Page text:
It also calls for the creation of a new national standard for accrediting police departments; establishes a national database to track police misconduct; further restricts the transfer of military equipment to police departments; and requires agencies to implement new tools to screen for inherent bias among officers as well as recruits, including those who promote unlawful violence or harbor white supremacist views.

It is not law but merely an executive order, and thus likely to be rescinded if a GOP president is elected in 2024. Moreover, it applies only to federal law enforcement officers, who rarely are the individuals most likely (justifiably, sometimes unjustifiably) to shoot black, brown, and white citizens.  Nonetheless, Biden's was "caught trying to do something" because his intent, though with limited consequences, is clear and proper. 

And if it is still not clear that the President's intent was to appear to be "trying to do something," he said the order

was “a measure of what we can do together to heal the very soul of this nation, to address profound fear and trauma, exhaustion that particularly Black Americans have experienced for generations”.

Order signed; country healed; paradise looms. In light of the history which racial justice advocates are determined Americans learn, it is unclear- if not concerning- what the "very soul" of this nation is. Nonetheless

When the ceremony concluded, Biden invited Floyd’s young daughter, Gianna, to sit in his chair and handed her the pen he had used to sign the order. Remarking how tall she’d grown since the last time he saw her, Biden turned to the audience and recalled that Gianna told him the first time they met: “My daddy is gonna change the world.”

It doesn't appear to have happened. But not to worry. Biden signed an order, with family of George Floyd and of Breonna Taylor, to enhance accountability of law enforcement in light of its racial bias. Biden strained to link it to the massacre of the previous day.  The Guardian noted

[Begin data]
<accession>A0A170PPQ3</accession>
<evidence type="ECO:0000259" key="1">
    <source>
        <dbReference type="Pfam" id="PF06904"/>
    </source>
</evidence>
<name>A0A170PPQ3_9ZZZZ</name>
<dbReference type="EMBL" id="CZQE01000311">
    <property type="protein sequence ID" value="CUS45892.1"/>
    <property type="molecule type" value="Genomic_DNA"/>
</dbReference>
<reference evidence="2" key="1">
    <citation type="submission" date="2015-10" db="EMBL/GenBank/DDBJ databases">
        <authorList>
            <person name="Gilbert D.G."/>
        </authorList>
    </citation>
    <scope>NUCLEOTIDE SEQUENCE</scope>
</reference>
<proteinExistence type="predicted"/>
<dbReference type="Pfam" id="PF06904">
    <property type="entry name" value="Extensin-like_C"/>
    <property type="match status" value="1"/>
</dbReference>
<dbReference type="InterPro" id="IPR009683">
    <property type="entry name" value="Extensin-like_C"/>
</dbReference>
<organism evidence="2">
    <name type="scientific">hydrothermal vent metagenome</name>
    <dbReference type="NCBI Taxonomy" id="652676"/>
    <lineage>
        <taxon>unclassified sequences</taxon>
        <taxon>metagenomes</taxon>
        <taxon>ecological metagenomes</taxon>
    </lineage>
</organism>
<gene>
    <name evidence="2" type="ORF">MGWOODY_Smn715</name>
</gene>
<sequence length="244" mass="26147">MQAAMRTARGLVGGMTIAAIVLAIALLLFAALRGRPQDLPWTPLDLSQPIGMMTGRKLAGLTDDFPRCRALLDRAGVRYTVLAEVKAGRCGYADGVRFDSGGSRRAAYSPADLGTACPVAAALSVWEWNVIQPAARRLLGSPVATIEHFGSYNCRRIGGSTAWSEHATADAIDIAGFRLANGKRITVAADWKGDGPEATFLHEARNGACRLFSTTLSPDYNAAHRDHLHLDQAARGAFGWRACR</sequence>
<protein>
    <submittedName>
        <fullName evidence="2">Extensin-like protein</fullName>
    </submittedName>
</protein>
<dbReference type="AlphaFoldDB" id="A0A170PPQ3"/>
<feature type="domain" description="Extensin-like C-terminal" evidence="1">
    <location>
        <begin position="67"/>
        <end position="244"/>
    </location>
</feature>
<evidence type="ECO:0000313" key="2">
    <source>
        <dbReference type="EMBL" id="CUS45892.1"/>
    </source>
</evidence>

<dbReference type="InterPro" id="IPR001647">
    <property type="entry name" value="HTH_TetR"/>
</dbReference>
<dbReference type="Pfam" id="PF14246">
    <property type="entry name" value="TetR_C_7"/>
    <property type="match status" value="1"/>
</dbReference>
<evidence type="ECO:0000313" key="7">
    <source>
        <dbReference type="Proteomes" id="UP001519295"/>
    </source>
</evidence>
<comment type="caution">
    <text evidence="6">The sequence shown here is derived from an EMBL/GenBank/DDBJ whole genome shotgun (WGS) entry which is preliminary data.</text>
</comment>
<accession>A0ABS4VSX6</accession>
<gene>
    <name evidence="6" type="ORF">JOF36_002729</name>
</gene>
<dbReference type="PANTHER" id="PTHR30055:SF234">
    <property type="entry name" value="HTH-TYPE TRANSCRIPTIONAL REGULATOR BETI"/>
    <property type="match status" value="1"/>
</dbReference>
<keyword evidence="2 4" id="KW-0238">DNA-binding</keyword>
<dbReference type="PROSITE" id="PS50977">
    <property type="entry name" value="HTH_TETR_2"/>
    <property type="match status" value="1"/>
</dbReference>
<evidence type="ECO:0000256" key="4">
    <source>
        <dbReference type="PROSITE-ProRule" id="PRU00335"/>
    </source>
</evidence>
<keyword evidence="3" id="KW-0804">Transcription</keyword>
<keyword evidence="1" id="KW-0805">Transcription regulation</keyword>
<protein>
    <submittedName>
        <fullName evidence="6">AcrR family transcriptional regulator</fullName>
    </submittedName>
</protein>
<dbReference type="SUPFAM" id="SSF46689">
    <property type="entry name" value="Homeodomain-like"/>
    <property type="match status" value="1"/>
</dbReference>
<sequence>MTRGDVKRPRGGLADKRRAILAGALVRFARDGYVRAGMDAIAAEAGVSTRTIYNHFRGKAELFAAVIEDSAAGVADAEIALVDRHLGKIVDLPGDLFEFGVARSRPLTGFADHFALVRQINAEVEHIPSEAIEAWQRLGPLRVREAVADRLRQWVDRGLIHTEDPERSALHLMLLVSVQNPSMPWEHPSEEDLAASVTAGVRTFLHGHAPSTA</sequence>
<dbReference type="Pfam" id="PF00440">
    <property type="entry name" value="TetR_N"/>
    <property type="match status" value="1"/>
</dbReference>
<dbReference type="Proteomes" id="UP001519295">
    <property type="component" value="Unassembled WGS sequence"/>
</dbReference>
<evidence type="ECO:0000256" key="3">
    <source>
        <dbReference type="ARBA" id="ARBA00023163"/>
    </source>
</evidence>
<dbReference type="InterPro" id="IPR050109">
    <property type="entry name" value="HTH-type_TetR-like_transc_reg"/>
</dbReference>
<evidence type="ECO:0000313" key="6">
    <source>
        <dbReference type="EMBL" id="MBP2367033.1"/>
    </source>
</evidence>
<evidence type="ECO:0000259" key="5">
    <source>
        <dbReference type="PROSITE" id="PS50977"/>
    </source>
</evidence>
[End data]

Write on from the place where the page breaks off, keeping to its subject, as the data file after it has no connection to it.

Biden began his remarks by addressing the massacre of 19 children and two teachers in Uvalde, Texas on Tuesday. “We’re here today for the same purpose – to come together and say, ‘Enough,’ ” he said.

As everyone understood, that was not the purpose of the Executive Order. 

Joe Biden very likely wants to be re-elected, and to do that he must be re-nominated which, if things don't turn around in the next 18 months, will not be a slam dunk. He is a Democratic President. It is helpful to be is caught responding in some way or another to the events in Texas.

But it is necessary to be caught doing something, anything, to respond to racially disparate treatment. He gets extra credit for doing so in the presence of family and/or relatives of victims of that injustice.

Whatever Biden's long-ago record of promoting gun safety legislation, it is not the reason he was endorsed for his party's nomination by Jim Clyburn, given a standing ovation by the largely African-American primary electorate in South Carolina, and driven to victory in the campaign. Sad, but true: he need not do anything about gun safety to be the party's standard-bearer in 2024.

President Biden was caught trying to do something. If interest in gun safety fizzles after a while, his disinterest now will hurt him little while seeking re-nomination. If instead the March for Our Lives demonstrations nationwide on June 11 reinvigorates the movement, there will be plenty of time for him to be caught again trying to do something.